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Melky Cabrera: Why Re-Signing the Suspended Outfielder Is a Logical Move

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Melky Cabrera: Why Re-Signing the Suspended Outfielder Is a Logical Move
Jason O. Watson/Getty Images

Henry Schulman of the San Francisco Chronicle wrote that the chances of the San Francisco Giants re-signing the switch-hitting Melky Cabrera "are close to nil."

Schulman also said that the anger from the "higher-ups" in Giants management would cause them to rescind any thoughts about taking on a contract, albeit likely a small one, to retain a once 200-hit outfielder. 

As has been talked about and analyzed ad nauseam for the past week, Cabrera was caught not only for elevated testosterone levels but also for trying to use a fake website in order to cover himself. 

It is impossible to determine whether elevated testosterone levels will actually help an already-accomplished major league hitter become a better hitter. The fact that he took the drugs, though, and compounded the mistake with the attempt at a fake website are not furthering his chances at a long-term deal in the Bay Area. 

With the recent happenings, there is probably no other team in all of Major League Baseball that will touch him. That seemingly foregone conclusion of a five--year, $100 million deal? Blown to smithereens. 

With that being said, Giants management doesn't have much to lose by re-signing him. The next part is pure speculation as there is no report on whether Melky did or did not take steroids in 2011 or any year besides 2012. If San Francisco can get him for around three years, $18 million, they will have locked up a hitter who did hit 18 homers a year ago when he—once again, pure speculation but there has been no evidence to the contrary—hopefully was not under the influence of elevated testosterone levels.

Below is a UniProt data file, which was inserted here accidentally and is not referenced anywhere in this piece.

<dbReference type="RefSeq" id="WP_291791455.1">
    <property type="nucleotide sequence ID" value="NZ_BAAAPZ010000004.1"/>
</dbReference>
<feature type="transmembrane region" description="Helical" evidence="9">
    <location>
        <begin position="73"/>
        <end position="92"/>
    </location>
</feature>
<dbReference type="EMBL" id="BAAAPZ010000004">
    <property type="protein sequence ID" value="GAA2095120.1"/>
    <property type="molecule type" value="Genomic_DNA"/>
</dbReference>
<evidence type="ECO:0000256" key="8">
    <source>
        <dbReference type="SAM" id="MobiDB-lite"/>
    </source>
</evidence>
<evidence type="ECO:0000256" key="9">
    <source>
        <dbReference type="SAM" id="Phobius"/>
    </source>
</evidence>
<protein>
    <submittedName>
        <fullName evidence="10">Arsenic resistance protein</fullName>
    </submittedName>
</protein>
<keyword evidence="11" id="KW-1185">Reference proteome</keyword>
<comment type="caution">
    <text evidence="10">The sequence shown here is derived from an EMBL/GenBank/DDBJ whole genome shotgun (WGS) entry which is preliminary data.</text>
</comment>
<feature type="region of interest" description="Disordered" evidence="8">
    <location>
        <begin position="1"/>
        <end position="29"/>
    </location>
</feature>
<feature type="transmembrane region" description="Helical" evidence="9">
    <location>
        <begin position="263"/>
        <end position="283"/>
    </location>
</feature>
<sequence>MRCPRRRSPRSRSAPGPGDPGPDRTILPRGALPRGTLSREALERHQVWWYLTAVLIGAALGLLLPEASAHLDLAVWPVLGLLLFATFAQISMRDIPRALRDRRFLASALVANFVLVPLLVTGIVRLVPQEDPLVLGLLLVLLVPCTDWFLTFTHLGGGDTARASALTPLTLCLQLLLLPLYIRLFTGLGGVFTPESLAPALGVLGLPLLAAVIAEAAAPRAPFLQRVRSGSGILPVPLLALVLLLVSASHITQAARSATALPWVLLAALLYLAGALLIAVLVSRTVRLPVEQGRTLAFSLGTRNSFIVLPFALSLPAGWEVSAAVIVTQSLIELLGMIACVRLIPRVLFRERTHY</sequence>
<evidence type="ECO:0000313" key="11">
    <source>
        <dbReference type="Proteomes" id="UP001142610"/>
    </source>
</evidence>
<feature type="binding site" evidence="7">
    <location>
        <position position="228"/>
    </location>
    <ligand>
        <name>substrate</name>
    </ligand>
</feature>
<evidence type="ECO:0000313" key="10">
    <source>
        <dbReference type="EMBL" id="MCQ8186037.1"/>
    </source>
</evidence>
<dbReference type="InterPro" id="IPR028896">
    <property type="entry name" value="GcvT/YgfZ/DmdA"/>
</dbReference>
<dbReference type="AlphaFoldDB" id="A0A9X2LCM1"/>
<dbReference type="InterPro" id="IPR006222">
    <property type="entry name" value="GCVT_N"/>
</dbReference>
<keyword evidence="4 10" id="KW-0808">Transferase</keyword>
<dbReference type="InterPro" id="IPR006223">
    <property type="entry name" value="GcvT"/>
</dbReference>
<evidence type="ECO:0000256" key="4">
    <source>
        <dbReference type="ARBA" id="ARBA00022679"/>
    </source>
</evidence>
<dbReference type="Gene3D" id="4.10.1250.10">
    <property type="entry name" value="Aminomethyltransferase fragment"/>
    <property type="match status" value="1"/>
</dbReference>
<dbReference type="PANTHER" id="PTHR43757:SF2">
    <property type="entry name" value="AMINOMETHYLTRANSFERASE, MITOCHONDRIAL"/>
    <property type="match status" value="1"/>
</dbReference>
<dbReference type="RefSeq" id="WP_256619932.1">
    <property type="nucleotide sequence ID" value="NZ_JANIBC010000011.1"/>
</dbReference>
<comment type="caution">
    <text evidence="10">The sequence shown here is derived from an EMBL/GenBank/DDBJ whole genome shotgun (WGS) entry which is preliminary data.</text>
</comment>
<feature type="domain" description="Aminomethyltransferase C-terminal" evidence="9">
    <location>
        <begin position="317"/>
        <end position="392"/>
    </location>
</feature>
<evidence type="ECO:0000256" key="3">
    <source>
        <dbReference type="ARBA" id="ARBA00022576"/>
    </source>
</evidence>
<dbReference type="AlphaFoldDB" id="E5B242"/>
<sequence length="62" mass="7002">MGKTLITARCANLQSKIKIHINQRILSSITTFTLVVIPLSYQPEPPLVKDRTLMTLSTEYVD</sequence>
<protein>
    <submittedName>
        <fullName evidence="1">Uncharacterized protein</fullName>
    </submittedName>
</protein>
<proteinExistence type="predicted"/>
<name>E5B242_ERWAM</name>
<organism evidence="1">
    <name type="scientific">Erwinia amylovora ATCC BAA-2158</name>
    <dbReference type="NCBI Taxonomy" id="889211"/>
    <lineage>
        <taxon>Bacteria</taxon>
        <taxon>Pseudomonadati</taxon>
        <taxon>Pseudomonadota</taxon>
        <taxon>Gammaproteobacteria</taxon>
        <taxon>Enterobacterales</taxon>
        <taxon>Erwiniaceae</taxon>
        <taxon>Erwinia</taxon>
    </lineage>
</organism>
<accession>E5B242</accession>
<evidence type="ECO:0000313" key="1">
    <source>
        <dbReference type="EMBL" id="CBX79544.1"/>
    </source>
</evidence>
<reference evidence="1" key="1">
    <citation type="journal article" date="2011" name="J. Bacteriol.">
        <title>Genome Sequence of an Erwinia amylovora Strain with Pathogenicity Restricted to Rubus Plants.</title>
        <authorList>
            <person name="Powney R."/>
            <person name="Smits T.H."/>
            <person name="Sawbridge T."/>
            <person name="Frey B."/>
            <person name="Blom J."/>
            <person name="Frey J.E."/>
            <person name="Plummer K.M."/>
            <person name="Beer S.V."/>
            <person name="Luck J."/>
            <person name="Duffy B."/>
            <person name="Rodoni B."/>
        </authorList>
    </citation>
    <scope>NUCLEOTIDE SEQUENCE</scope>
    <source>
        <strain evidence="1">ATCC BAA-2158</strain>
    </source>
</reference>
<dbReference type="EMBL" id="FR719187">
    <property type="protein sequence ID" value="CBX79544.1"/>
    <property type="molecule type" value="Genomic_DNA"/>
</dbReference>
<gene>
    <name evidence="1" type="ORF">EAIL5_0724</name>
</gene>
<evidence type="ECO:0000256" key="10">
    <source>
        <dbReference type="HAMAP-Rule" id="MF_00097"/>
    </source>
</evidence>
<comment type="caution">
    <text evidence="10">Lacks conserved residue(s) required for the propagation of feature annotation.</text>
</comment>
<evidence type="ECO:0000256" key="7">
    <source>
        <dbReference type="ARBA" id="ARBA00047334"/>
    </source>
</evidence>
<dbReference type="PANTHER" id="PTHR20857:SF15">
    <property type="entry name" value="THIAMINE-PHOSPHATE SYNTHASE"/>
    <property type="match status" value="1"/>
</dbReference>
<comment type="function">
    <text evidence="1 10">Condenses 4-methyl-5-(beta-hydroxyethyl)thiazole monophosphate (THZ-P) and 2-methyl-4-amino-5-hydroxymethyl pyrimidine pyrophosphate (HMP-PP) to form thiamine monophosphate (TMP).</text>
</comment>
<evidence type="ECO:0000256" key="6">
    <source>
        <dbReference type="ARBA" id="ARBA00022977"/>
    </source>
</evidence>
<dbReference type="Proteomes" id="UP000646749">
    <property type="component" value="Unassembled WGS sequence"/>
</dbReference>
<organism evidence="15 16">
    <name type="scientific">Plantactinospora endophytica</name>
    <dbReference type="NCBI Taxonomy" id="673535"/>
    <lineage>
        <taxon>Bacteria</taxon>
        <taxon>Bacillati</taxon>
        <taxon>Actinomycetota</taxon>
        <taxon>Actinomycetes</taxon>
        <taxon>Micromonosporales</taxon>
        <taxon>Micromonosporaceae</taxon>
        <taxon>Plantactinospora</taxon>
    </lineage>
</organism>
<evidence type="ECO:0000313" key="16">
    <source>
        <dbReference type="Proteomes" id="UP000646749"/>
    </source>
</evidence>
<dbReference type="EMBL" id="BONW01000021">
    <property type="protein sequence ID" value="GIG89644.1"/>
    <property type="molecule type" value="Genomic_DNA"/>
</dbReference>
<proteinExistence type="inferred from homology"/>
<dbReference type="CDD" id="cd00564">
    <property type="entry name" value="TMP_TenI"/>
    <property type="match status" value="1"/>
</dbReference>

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His OBP ranged from .360 in 2006 to .337 in 2011 when he had his "breakout" year of 18 homers. Only this season did his OBP jump all the way up to .390, so one could see the argument that he just started "juicing." 

 

A cost-effective deal for a decent hitter—with a WAR (wins above replacement) of 4.1 before he took steroids—seems to be a logical step for this offseason. As for the moral side of the argument, there was nothing that management could do. Cabrera is a grown man, and he chose to do this. We can only hope he learns from his mistakes. 

This argument becomes superfluous if the Giants win the World Series without Melky taking a single at-bat. But if they cannot even make the playoffs, the offense will once again be the issue.

A starting outfield with only Hunter Pence under contract will ignite questions. And when GM Brian Sabean looks at his minor league options—and there are not many pending Gary Brown—he will be forced to revisit the idea of Cabrera in left again. 

We've seen this with another left fielder on the Giants before. If he produces again next year, most of the noise made in the stands at AT&T Park will be cheers. Winning doesn't hurt either. 

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